Law in Society

Subject 191-110 (2008)

Note: This is an archived Handbook entry from 2008.Search for this in the current handbook

Credit Points: 12.500
Level: Undergraduate
Dates & Locations:

This subject has the following teaching availabilities in 2008:

Semester 1, - Taught on campus.
Pre-teaching Period Start not applicable
Teaching Period not applicable
Assessment Period End not applicable
Last date to Self-Enrol not applicable
Census Date not applicable
Last date to Withdraw without fail not applicable


Timetable can be viewed here. For information about these dates, click here.
Time Commitment: Contact Hours: Two 1-hour lectures and a 1-hour tutorial per week
Total Time Commitment: *
Prerequisites: *
Corequisites: *
Recommended Background Knowledge: *
Non Allowed Subjects: *
Core Participation Requirements: *


Dr J Balint
Subject Overview:

Law in Society introduces students to theories and concepts of law and practices of law in contemporary Australian society. It will also provide a foundation both for socio-legal studies subjects in later years and for later subjects in disciplines such as politics and criminology. The course is divided into five parts. 1. Law and multiculturalism examines how law takes cultural diversity into account, what the function of law is and can be in a multicultural society, looking at issues such as the criminalisation of female genital mutilation and the determining of 'reasonable' behaviour in a multicultural society. 2. Aboriginal law and Anglo-Australian law examines the inherent tensions as well as the relationship between these two bodies of law, looking at issues such as the incorporation of 'payback' into Anglo-Australian law. 3. Law's operation examines the jury, the judges, law's accessibility, the language of law and the culture of law. 4. Law and change examines social change and the reach of law, looking at issues such as how the law deals with sexual harassment, changes in technology, racial vilification, and genocide. 5. Alternatives to law examines Alternative Dispute Resolution and institutions such as the Koori Court.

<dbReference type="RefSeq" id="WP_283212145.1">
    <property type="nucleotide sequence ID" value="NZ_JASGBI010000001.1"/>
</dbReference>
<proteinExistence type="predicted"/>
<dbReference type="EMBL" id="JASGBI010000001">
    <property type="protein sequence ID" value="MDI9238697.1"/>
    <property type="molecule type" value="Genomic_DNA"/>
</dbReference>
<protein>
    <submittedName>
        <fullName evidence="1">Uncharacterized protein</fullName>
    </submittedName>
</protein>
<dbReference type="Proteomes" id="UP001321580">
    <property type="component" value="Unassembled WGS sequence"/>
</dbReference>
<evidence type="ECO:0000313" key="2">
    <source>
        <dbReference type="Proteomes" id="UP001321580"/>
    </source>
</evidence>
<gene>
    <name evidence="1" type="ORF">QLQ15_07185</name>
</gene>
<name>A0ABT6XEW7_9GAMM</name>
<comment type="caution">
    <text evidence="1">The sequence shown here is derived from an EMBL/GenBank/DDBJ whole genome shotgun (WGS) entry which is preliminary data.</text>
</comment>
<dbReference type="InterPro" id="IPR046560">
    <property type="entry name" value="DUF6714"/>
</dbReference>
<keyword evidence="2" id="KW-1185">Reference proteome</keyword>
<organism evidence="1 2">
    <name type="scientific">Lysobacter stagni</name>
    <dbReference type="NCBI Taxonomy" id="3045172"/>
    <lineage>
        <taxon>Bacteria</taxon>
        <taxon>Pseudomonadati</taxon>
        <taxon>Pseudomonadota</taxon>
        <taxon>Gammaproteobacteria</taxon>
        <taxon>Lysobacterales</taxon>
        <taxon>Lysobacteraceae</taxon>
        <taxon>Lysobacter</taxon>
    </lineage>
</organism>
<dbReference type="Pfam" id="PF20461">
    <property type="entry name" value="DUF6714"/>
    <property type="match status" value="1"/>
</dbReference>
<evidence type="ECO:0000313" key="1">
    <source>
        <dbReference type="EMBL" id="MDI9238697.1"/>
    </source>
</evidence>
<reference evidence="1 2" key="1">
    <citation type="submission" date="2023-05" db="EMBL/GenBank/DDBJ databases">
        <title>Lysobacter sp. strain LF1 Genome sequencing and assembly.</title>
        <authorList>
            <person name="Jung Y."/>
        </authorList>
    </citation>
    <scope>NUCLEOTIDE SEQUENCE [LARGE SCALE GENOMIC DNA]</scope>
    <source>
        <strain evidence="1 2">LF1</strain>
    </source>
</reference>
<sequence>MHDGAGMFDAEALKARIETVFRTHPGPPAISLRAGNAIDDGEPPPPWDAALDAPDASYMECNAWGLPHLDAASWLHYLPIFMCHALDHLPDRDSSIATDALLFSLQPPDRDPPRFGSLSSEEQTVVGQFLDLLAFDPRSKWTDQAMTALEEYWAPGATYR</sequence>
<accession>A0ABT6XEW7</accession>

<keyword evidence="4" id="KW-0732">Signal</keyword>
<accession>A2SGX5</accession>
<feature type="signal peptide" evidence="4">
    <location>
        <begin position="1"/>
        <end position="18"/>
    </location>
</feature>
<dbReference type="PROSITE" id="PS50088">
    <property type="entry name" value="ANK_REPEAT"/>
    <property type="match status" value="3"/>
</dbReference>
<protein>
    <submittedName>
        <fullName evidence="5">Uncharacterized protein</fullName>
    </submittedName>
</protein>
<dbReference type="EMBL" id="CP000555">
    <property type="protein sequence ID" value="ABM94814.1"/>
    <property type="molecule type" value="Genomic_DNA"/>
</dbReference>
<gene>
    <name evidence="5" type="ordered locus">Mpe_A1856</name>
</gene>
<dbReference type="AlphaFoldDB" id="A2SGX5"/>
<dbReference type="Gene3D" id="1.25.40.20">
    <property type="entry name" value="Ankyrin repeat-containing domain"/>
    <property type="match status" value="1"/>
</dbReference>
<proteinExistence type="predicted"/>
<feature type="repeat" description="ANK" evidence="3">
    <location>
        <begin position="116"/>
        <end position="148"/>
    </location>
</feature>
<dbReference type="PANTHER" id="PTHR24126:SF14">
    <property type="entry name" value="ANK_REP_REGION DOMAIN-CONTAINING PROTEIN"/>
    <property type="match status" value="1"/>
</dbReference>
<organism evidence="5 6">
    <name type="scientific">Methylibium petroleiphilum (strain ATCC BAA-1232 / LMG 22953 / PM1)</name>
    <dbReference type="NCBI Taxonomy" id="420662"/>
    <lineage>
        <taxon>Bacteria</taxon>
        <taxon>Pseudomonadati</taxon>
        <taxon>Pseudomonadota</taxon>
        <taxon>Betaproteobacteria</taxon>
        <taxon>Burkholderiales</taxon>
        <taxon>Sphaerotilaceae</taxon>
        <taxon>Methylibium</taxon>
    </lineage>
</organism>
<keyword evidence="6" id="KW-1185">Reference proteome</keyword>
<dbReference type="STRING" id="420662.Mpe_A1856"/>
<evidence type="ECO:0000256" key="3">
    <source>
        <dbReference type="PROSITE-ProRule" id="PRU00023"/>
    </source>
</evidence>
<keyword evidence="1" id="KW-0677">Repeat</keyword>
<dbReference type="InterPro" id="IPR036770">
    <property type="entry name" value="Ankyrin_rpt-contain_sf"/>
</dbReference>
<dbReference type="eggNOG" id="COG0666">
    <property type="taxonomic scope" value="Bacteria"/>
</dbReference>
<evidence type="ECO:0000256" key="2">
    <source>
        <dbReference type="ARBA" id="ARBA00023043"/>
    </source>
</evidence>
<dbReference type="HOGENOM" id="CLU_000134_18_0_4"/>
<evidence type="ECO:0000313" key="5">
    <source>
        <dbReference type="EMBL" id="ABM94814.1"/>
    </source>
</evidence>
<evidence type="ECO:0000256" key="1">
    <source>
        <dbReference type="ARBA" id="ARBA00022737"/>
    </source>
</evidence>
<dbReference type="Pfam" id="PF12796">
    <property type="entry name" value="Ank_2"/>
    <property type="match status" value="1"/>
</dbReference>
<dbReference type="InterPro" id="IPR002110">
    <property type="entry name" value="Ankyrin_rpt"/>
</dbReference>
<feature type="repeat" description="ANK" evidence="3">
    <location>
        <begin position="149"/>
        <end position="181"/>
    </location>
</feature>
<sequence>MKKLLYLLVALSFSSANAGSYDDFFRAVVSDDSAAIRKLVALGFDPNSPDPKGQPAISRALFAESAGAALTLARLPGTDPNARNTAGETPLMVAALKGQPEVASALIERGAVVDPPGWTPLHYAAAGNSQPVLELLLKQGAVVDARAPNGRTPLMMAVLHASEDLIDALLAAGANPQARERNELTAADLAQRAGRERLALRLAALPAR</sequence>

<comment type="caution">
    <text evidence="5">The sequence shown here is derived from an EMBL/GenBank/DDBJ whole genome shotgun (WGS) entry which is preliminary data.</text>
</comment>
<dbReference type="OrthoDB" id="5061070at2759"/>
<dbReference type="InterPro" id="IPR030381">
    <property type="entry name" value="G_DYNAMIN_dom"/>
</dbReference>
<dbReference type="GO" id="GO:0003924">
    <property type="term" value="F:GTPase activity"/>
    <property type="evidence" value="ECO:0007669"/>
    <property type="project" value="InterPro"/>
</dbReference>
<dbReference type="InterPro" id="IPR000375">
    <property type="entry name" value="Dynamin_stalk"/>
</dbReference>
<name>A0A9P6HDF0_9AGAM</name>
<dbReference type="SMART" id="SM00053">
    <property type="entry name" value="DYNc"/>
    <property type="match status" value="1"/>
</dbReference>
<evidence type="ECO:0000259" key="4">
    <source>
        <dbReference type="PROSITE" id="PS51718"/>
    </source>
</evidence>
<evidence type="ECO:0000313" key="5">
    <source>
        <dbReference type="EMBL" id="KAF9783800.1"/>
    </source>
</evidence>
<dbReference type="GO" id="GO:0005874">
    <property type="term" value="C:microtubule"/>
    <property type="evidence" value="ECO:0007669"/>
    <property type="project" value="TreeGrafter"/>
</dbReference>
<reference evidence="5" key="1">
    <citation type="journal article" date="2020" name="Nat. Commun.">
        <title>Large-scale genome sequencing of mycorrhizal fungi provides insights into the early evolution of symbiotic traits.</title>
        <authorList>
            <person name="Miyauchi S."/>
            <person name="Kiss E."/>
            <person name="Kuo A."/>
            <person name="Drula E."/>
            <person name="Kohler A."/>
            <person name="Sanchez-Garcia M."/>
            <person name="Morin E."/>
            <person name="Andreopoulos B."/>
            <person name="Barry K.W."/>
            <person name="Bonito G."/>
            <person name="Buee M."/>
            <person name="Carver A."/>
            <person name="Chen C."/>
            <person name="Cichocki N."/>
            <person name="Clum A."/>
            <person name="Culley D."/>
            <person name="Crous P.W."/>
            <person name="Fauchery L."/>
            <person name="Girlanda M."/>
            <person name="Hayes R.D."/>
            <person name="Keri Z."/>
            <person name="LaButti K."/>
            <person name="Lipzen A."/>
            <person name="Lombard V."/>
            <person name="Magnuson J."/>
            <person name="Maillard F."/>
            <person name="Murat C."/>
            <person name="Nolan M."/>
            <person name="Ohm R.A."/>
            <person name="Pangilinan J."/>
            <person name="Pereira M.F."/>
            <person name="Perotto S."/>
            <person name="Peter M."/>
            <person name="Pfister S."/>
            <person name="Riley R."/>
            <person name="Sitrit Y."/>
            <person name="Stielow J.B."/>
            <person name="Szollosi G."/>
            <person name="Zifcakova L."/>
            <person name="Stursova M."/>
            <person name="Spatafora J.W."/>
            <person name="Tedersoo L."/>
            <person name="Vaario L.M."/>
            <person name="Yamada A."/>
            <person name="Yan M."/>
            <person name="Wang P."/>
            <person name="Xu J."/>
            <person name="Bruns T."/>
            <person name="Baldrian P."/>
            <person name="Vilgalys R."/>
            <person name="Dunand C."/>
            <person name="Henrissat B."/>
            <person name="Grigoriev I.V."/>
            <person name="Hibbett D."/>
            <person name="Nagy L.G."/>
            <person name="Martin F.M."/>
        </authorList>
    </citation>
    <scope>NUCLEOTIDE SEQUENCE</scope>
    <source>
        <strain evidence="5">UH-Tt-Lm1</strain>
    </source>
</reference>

Assessment: A written exercise of 500 words 10% (due early in the semester), an essay of 2000 words 40% (due during semester), and a take-home exam 50% (due at the end of semester).
Prescribed Texts: *
Recommended Texts:

Information Not Available

Breadth Options:

This subject potentially can be taken as a breadth subject component for the following courses:

  • Bachelor of Biomedicine
  • Bachelor of Commerce
  • Bachelor of Environments
  • Bachelor of Music
  • Bachelor of Science
  • Bachelor of Engineering

You should visit learn more about breadth subjects and read the breadth requirements for your degree, and should discuss your choice with your student adviser, before deciding on your subjects.

Fees Information: Subject EFTSL, Level, Discipline & Census Date
Generic Skills:
  • have a capacity for independent critical thought and self-directed learning;

  • have cognitive, analytical and problem-solving skills;

  • understand complex concepts and express them lucidly;

  • have an awareness of cultural, ethnic and gender diversities and their implications;

  • have the ability to plan work and to use time effectively.

Related Course(s): Bachelor of Arts
Diploma in Arts (Criminology)
Graduate Certificate in Arts (Australian Indigenous Studies)
Graduate Diploma in Arts (Australian Indigenous Studies)

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